What I Like About Eleventy

August 24, 2019

Over the last month so, I’ve been working with Dr. Julian Jones to port some design system projects from Jekyll over to Eleventy, the feral possum of static site generators. Why undertake a whole replatforming initiative? Well, there were two primary issues we were trying to solve:

  1. Robustness - About a year ago our Autoprefixer quit generating some flexbox prefixes. We filed an issue for Jekyll Assets but we’ve heard nothing back. Even though we don’t officially support IE9/10, getting CSS compat with a browserconfig is a nice to have and would resolve some weird inconsistencies with production.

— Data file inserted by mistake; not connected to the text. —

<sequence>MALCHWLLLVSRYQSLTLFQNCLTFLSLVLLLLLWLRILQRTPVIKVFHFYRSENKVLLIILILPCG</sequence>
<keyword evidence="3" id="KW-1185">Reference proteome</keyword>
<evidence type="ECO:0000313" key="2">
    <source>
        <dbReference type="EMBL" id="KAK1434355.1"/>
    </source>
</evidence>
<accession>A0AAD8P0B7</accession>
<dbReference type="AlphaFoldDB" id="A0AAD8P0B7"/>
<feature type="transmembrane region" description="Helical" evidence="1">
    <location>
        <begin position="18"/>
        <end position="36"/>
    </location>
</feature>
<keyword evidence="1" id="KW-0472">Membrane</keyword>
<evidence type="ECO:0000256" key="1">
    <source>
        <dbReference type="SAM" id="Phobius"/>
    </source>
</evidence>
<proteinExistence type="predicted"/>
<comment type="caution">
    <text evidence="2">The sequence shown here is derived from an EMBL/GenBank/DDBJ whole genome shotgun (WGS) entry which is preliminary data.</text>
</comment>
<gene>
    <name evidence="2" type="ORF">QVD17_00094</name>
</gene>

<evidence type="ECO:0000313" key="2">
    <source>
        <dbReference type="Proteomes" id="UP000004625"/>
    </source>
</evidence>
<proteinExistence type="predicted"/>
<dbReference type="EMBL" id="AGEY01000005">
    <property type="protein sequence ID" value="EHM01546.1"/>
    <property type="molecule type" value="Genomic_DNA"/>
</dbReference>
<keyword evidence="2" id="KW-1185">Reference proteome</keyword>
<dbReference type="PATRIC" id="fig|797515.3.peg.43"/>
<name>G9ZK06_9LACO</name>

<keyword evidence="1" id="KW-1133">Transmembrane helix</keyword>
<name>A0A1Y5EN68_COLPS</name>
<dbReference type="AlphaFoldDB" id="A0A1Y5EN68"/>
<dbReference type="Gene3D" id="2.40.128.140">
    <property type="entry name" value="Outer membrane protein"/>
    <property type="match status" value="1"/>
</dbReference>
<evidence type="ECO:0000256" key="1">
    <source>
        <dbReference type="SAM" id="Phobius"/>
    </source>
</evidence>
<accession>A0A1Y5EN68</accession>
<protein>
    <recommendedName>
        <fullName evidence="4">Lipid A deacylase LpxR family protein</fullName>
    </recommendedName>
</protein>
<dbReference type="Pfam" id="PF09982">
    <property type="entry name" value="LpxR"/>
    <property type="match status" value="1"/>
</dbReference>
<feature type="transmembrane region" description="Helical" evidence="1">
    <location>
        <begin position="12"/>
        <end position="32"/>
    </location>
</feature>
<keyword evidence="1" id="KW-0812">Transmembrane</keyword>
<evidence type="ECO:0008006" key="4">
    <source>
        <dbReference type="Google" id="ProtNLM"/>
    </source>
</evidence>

2. Performance - Compile times have slowly creeped up. On my computer (WSL on a Core i9), it can take up to 20 seconds to compile on save. This is partially my system, partially because we use a lot of includes in our design system, but probably half of it is Jekyll Assets picking up and running JavaScript through Babel.

This is not heap all the blame on Jekyll Assets (open source is hard!) but after a year of dissatisfaction, we decided to change the infrastructure. In 2019, Autoprefixer and a bundling pipeline for JavaScript is a requirement for us but Jekyll only supports Sass and Coffeescript compilation out of the box.

We’re close to wrapping up this migration and I was asked on Twitter to write about it. So, without further ado, here’s what I like about Eleventy…

Eleventy is Jekyll-like

Eleventy has a similar API to Jekyll. What I mean by this is that it has a few core features of a static-site generator that we require.

  • Layout Inheritance